That has derailed me both personally and professionally. Printed words make concrete things out of abstract ideas. Like many Aspergirls in particular, I was (and am) hyperlexic: that is, I read vastly more quickly than others, absorb what I am reading, and learned to read overnight without tutelage. Phonics, if I must tell the truth, made no sense to me, and seemed utterly pointless; Hal Puthoff and I found that in carefully controlled experiments [Geller] could psychically perceive and copy pictures that an artist and I would randomly select and draw in an opaque and electrically shielded room. Geller was an excellent remote viewer. Remote viewing is a real phenomenon27 Additional CIA documents discuss remote viewing more generally. They state explicitly that remote viewing is real. See below and the next two articles for extractions from one such document. Formal evaluation of the government's program Upon completion of the Stargate program, two statisticians were asked by Congress and the CIA to evaluate the program's results. One reviewer was Jessica Utts, a statistician from the University of California, Davis, and the 2016 president of the American Statistical Association. Using the standards applied to any other area of science, it is concluded that psychic functioning has been well established. The HAES website, www. Very simply, it acknowledges that good health can best be realized independent from considerations of size. It supports people of all sizes in addressing health directly by adopting healthy behaviors. The goal of HAES isn't to increase your worth; It isn't to get you to become the slim and fit ideal; It isn't to make you a superior human being;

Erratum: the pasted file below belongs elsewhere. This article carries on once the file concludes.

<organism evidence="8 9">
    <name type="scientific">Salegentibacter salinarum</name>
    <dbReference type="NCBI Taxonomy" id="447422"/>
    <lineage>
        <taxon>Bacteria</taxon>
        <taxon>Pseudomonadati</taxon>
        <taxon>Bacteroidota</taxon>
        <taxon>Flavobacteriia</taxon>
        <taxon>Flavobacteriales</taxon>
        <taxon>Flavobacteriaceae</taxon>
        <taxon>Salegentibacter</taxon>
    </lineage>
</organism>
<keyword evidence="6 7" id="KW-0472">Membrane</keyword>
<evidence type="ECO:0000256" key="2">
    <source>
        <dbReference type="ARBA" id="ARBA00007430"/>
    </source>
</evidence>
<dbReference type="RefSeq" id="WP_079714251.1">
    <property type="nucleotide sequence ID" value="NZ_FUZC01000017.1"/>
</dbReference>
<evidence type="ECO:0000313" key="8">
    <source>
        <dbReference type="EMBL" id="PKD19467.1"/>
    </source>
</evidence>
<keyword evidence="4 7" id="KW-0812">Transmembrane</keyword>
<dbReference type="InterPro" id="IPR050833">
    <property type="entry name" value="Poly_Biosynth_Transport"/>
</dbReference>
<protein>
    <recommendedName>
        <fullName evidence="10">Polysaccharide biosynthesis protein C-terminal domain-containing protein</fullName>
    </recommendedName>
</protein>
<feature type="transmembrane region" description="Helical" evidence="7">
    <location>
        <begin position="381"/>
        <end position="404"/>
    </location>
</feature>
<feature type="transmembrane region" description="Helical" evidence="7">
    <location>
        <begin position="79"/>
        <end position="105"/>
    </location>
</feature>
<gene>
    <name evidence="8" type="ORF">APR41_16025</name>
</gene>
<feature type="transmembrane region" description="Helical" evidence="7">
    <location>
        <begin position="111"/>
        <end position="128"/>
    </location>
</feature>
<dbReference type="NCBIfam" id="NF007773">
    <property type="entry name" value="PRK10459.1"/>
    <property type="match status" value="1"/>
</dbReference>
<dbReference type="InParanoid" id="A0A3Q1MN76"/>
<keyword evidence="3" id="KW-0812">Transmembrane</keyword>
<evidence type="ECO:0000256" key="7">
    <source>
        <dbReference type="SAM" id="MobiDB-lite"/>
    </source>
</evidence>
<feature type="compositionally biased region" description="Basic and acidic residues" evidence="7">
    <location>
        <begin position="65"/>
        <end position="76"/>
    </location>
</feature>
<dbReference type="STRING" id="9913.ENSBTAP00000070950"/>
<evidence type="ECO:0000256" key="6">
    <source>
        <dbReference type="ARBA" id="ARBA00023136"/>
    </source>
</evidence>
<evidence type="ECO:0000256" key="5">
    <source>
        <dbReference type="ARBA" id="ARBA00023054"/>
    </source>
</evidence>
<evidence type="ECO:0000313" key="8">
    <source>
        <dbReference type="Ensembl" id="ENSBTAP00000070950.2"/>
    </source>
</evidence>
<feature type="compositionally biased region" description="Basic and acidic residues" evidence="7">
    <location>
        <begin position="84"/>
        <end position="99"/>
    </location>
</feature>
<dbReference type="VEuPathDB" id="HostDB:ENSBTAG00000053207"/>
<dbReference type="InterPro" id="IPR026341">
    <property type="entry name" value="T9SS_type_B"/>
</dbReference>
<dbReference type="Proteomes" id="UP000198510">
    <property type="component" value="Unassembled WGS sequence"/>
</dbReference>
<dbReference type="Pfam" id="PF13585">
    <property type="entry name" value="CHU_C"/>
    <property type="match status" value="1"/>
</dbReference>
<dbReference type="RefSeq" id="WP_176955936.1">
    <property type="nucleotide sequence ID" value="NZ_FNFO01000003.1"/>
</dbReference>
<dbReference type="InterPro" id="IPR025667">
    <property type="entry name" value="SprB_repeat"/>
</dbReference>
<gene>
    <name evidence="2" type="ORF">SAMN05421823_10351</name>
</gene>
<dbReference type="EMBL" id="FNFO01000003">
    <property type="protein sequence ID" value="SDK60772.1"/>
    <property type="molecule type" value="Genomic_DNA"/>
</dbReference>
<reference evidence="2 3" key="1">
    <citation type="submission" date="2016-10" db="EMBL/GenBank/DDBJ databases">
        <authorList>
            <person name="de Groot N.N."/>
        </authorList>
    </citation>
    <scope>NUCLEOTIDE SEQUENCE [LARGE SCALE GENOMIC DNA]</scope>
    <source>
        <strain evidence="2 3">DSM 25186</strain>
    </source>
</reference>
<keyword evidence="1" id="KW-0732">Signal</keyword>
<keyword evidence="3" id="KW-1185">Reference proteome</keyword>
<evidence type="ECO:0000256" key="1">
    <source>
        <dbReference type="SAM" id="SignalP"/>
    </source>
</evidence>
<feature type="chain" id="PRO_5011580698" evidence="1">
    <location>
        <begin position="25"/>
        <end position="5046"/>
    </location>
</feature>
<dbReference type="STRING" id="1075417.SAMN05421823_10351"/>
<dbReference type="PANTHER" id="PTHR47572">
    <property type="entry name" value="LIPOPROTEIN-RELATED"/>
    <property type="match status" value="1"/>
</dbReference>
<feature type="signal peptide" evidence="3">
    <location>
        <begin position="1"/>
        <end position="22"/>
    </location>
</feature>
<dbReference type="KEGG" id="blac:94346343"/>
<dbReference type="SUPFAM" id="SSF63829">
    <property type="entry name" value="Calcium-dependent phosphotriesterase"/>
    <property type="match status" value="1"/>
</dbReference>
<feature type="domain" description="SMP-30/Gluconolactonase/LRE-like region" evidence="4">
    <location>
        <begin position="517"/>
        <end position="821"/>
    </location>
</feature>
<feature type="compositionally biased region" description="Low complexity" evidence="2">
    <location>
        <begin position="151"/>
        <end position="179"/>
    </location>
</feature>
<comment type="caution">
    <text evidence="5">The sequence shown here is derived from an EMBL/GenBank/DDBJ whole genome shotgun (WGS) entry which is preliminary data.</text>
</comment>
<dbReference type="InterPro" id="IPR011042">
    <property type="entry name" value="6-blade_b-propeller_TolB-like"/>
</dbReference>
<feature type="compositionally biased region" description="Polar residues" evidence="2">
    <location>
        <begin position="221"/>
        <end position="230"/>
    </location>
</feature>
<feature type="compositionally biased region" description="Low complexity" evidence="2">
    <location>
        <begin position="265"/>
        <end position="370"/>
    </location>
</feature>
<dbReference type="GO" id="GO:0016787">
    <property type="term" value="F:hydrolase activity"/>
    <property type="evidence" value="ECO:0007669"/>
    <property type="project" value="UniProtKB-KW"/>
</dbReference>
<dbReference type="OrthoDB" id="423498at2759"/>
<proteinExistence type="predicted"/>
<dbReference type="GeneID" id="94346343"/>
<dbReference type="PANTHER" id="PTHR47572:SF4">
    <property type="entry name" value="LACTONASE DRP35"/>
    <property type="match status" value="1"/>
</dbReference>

HAES simply teaches the concept of treating your body well because you love it, not because you want to change it. This seemingly subtle difference changes everything. Now, don't misunderstand: HAES isn't saying that every single person is healthy at every single weight ever. Instead, What [HAES] does do is ask for respect and help people shift their focus away from changing their size to enhancing self-care behaviors--so they let weight fall where it may naturally. I then add the dirty socks and delicate underwear to the bags, and once they are full, I wash them separately, empty them to dry the contents and then organise them when I put them back in the underwear drawers. Storage solutions If you have the space, then functional shelving is a great way to keep your laundry area tidy. I love using labelled baskets so that my family know where everything belongs. They're also great for hiding the clean clothes that you haven't got around to sorting out yet. As elsewhere, use clear containers to house your laundry cleaning products. These enable you to see what you have and what needs replacing when you do your weekly shopping list, and also keep everything neatly in one place. Avoiding laundry breakdowns laundry room is often one of the most disorganised and cluttered spaces in our homes. Everything gets dumped there and then we shut the door to hide the mess or pretend to ourselves that it doesn't exist. That didn't jibe with DHH's selective slacking habit. I hate repeating myself. But conventional coders considered such repetition a rite of passage, a barrier to entry for newbies who hadn't paid their dues in programming. A lot of programmers took pride in the Protestant work ethic, like it has to be hard otherwise it's not right, DHH says. He thought that was stupid. I could do a lot of other interesting things with my life, he decided.